The night sky was awash with bright white dots of stars which shone down on an abandoned town nested in tall hills which helped to further block light pollution from the surrounding alive towns that were miles away.
This place, in Kenize’s and Brock’s opinions, was the best to see this formation of stars at this time of year, even though the abandoned town was eerie and Kenize was sure the other night, she had heard little girl singing and playing skipping rope.
With stars to concentrate on, there was no time for ghost hunting, but Kenize still couldn’t shake the feeling that they were not alone in the abandoned town, something was watching them work, something that wasn’t going to let them leave, ever.
Ghosts have been a normal part of my life since I was born but it’s a secret as no one else can understand and they’d think me crazy.
Sometimes, I try to help the ghosts to move on and other times I leave them be, as in the case of the brother and sister on the beach, who I think drowned, they refused to believe they were dead or needed help.
I felt sad leaving them as the setting sun turned the sea golden but there wasn’t much else I could do when they didn’t want to go.
The BIG day was almost here and everyone was trying to rush through the last of the work to get everything finished on time, though it seemed like every year it would be close to the line.
The noise of all the toys being built seemed to echo around the world, the Christmas magic flowed strong as everyone was in high spirits and snow was starting to fall on the hills, creating a postcard scene.
Lights danced in windows, smoke rose from chimneys, people dreamed of what could be and the joy was contiguous all over.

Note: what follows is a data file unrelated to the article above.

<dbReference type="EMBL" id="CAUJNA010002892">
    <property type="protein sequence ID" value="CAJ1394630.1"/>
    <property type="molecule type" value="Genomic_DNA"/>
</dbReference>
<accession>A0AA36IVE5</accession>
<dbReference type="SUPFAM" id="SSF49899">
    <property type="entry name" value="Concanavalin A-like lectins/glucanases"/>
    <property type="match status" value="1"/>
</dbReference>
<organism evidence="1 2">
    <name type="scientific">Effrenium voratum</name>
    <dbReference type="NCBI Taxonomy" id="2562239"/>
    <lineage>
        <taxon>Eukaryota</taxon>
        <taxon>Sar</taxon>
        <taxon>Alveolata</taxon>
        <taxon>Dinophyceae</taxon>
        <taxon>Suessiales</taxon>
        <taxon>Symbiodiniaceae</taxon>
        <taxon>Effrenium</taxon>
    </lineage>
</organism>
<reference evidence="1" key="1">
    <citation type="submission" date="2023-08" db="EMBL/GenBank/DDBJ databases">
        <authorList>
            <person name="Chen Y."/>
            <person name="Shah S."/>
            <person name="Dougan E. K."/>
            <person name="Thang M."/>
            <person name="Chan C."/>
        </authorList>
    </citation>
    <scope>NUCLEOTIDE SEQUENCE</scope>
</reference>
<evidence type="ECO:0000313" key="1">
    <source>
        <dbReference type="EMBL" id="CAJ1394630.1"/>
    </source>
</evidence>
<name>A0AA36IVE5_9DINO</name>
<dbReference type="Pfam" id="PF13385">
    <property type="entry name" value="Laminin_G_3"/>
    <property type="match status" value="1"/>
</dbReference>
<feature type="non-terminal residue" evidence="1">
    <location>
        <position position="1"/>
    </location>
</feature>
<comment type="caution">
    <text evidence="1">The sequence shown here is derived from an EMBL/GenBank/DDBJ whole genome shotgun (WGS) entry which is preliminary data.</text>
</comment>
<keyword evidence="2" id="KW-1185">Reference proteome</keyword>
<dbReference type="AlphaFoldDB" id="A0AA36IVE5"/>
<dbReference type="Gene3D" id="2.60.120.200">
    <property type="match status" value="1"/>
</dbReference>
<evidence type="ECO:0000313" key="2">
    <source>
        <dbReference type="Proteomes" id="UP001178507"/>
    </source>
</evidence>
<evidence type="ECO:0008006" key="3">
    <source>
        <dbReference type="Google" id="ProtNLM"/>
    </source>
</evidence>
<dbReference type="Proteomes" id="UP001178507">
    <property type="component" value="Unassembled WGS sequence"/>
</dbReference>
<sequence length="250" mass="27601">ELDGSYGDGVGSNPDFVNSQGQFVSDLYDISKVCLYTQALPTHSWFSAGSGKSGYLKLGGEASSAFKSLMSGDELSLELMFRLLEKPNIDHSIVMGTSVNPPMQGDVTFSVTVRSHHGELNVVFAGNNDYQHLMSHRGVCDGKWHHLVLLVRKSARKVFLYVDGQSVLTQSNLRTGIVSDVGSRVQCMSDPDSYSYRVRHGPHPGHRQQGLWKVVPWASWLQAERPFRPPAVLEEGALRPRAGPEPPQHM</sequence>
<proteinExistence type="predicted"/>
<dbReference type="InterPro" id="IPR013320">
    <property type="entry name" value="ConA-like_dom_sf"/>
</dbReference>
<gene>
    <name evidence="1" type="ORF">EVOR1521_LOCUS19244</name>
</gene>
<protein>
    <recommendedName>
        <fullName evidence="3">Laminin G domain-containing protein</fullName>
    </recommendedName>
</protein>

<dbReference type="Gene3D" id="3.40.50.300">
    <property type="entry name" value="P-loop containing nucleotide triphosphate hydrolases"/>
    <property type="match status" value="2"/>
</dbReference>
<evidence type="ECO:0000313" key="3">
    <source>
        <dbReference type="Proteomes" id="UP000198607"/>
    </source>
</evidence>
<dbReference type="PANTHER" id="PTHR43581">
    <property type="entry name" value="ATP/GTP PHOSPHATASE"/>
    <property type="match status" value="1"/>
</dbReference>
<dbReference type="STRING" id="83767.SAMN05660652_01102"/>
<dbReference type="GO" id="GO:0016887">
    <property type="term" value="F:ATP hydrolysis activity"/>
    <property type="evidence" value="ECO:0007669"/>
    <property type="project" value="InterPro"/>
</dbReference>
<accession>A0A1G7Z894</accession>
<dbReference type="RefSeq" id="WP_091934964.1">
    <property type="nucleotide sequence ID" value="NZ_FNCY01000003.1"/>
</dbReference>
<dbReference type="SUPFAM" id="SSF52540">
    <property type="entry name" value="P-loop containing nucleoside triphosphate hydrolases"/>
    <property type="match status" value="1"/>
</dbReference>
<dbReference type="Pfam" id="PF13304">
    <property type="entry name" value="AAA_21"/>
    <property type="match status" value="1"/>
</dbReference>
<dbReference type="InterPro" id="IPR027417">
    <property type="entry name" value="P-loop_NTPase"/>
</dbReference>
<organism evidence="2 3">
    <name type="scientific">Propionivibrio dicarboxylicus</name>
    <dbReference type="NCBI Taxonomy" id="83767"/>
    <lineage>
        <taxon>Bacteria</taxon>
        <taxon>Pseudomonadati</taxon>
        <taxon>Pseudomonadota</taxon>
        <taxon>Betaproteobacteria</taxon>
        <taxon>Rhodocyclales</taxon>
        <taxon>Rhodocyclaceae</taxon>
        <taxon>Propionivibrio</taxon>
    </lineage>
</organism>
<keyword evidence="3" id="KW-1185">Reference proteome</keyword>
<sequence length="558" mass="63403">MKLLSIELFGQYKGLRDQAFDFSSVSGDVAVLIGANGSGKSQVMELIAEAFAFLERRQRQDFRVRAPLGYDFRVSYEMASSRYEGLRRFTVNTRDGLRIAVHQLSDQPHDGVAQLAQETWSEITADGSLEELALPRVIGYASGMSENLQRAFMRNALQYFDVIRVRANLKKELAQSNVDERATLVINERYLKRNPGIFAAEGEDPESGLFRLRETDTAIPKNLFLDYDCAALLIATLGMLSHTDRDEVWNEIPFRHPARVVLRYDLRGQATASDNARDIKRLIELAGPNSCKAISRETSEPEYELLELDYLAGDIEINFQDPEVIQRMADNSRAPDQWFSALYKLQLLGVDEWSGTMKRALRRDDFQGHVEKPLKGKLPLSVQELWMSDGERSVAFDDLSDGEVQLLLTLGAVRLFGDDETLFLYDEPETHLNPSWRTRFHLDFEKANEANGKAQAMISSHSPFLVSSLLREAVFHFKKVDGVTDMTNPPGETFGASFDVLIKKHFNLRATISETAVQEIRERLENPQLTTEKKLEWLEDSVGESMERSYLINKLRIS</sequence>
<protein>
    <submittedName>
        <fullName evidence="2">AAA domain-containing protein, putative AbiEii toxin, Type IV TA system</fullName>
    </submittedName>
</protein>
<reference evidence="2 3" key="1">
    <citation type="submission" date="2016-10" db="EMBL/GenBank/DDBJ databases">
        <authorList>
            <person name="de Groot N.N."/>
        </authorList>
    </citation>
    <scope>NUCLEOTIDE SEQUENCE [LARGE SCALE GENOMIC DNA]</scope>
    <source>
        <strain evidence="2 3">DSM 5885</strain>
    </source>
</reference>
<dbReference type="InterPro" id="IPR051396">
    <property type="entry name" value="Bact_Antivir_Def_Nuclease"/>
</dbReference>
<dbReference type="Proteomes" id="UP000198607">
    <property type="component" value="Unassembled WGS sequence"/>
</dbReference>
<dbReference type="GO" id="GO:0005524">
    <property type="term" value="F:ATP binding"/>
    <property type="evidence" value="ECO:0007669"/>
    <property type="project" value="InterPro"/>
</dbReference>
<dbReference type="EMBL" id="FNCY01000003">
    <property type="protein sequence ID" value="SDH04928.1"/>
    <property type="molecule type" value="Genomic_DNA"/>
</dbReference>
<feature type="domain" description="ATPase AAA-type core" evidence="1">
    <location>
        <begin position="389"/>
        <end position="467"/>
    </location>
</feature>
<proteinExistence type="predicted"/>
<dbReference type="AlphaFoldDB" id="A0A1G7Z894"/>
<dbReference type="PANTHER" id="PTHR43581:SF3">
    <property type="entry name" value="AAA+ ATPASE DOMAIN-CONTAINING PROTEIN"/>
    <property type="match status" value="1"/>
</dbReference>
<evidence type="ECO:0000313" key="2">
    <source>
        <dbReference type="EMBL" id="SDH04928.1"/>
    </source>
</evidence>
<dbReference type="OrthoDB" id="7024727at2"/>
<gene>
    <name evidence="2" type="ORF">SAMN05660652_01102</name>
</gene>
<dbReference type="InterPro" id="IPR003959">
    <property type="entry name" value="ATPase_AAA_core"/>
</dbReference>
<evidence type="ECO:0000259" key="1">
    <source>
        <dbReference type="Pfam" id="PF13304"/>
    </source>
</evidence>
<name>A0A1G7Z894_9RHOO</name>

The morning battle began, June wasn’t in the mood, she knocked on her teenage son’s bedroom door to get him up for school then opened the door and took in the mess of stuff scattered around in what little light could enter the room, it was a typical young man’s cave and June felt nauseated by a rising smell of sweat.
‘I’m sick, I’m not going into day and you can’t make me, so there!’ he shouted back from underneath the bedding.
‘Fine,’ answered June, ‘stay like a cocooned bug then and only come out when you have grown up.’
The stormy sea was throwing up all kinds of things and the gulls were going crazy for the fish that were being tossed up in the crashing white crested waves.
It was a sign to get off the ocean to return safely to harbour, the fishing was over for another season and all the boats were making their way back, the last catch secured below decks like a glittering treasure.
On the land, twinkling fairy lights and the sweet smell of food welcomed them back, it was almost time for the end of year celebrations, their families had been working hard to prepare for and now with the additional fish the town would survive through the winter months to come.
The fog came down over the sea so thick and fast that the lighthouse keeper, John, rushed to turn on his light but the beam hardly made it through.
John looked out, which wasn’t very far, wringing his hands with worry, he couldn’t have another shipwreck being his fault.
Then he saw it coming out of the fog, a huge ghastly green ship with ripped sails, flying no flag and John felt his blood chill, with shaking hands he turned out the light but the ghost ship still came.